Image classification accuracy on the ImageNet dataset has been a barometer for progress in computer vision over the last decade. Several recent papers have questioned the degree to which the benchmark remains useful to the community, yet innovations continue to contribute gains to performance, with today's largest models achieving 90%+ top-1 accuracy. To help contextualize progress on ImageNet and provide a more meaningful evaluation for today's state-of-the-art models, we manually review and categorize every remaining mistake that a few top models make in order to provide insight into the long-tail of errors on one of the most benchmarked datasets in computer vision. We focus on the multi-label subset evaluation of ImageNet, where today's best models achieve upwards of 97% top-1 accuracy. Our analysis reveals that nearly half of the supposed mistakes are not mistakes at all, and we uncover new valid multi-labels, demonstrating that, without careful review, we are significantly underestimating the performance of these models. On the other hand, we also find that today's best models still make a significant number of mistakes (40%) that are obviously wrong to human reviewers. To calibrate future progress on ImageNet, we provide an updated multi-label evaluation set, and we curate ImageNet-Major: a 68-example "major error" slice of the obvious mistakes made by today's top models -- a slice where models should achieve near perfection, but today are far from doing so.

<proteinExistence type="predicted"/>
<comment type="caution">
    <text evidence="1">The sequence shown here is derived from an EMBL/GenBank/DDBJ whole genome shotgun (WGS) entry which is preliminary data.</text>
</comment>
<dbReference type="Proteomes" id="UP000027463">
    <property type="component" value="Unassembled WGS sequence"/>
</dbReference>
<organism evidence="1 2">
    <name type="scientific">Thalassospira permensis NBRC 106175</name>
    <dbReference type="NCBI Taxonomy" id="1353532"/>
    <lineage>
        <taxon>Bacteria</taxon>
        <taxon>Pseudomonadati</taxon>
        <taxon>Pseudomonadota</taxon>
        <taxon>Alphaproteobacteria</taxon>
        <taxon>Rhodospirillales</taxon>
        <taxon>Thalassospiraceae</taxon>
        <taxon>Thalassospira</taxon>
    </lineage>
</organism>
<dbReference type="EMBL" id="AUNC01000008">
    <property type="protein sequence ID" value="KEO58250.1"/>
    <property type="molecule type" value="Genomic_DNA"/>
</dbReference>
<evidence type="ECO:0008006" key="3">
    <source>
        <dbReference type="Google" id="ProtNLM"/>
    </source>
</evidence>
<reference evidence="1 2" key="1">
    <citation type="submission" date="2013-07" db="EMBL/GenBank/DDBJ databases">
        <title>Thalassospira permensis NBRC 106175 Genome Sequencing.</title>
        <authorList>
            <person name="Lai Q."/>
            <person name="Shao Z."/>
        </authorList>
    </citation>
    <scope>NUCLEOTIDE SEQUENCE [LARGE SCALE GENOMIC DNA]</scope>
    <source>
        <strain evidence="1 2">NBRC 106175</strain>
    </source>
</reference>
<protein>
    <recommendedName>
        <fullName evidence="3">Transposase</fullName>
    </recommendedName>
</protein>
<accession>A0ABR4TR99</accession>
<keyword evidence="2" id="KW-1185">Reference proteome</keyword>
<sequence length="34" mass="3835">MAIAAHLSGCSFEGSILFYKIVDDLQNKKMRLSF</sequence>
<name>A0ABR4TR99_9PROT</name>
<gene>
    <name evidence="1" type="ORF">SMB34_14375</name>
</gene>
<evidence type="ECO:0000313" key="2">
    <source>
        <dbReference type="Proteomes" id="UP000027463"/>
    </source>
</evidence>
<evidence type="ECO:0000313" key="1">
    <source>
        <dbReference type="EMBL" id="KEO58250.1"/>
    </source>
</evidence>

Exploring large-scale pretrained foundation models is of significant interest in computer vision because these models can be quickly transferred to many downstream tasks. This paper presents Contrastive Captioner (CoCa), a minimalist design to pretrain an image-text encoder-decoder foundation model jointly with contrastive loss and captioning loss, thereby subsuming model capabilities from contrastive approaches like CLIP and generative methods like SimVLM. In contrast to standard encoder-decoder transformers where all decoder layers attend to encoder outputs, CoCa omits cross-attention in the first half of decoder layers to encode unimodal text representations, and cascades the remaining decoder layers which cross-attend to the image encoder for multimodal image-text representations. We apply a contrastive loss between unimodal image and text embeddings, in addition to a captioning loss on the multimodal decoder outputs which predicts text tokens autoregressively. By sharing the same computational graph, the two training objectives are computed efficiently with minimal overhead. CoCa is pretrained end-to-end and from scratch on both web-scale alt-text data and annotated images by treating all labels simply as text, seamlessly unifying natural language supervision for representation learning. Empirically, CoCa achieves state-of-the-art performance with zero-shot transfer or minimal task-specific adaptation on a broad range of downstream tasks, spanning visual recognition (ImageNet, Kinetics-400/600/700, Moments-in-Time), crossmodal retrieval (MSCOCO, Flickr30K, MSR-VTT), multimodal understanding (VQA, SNLI-VE, NLVR2), and image captioning (MSCOCO, NoCaps). Notably on ImageNet classification, CoCa obtains 86.3% zero-shot top-1 accuracy, 90.6% with a frozen encoder and learned classification head, and new state-of-the-art 91.0% top-1 accuracy on ImageNet with a finetuned encoder.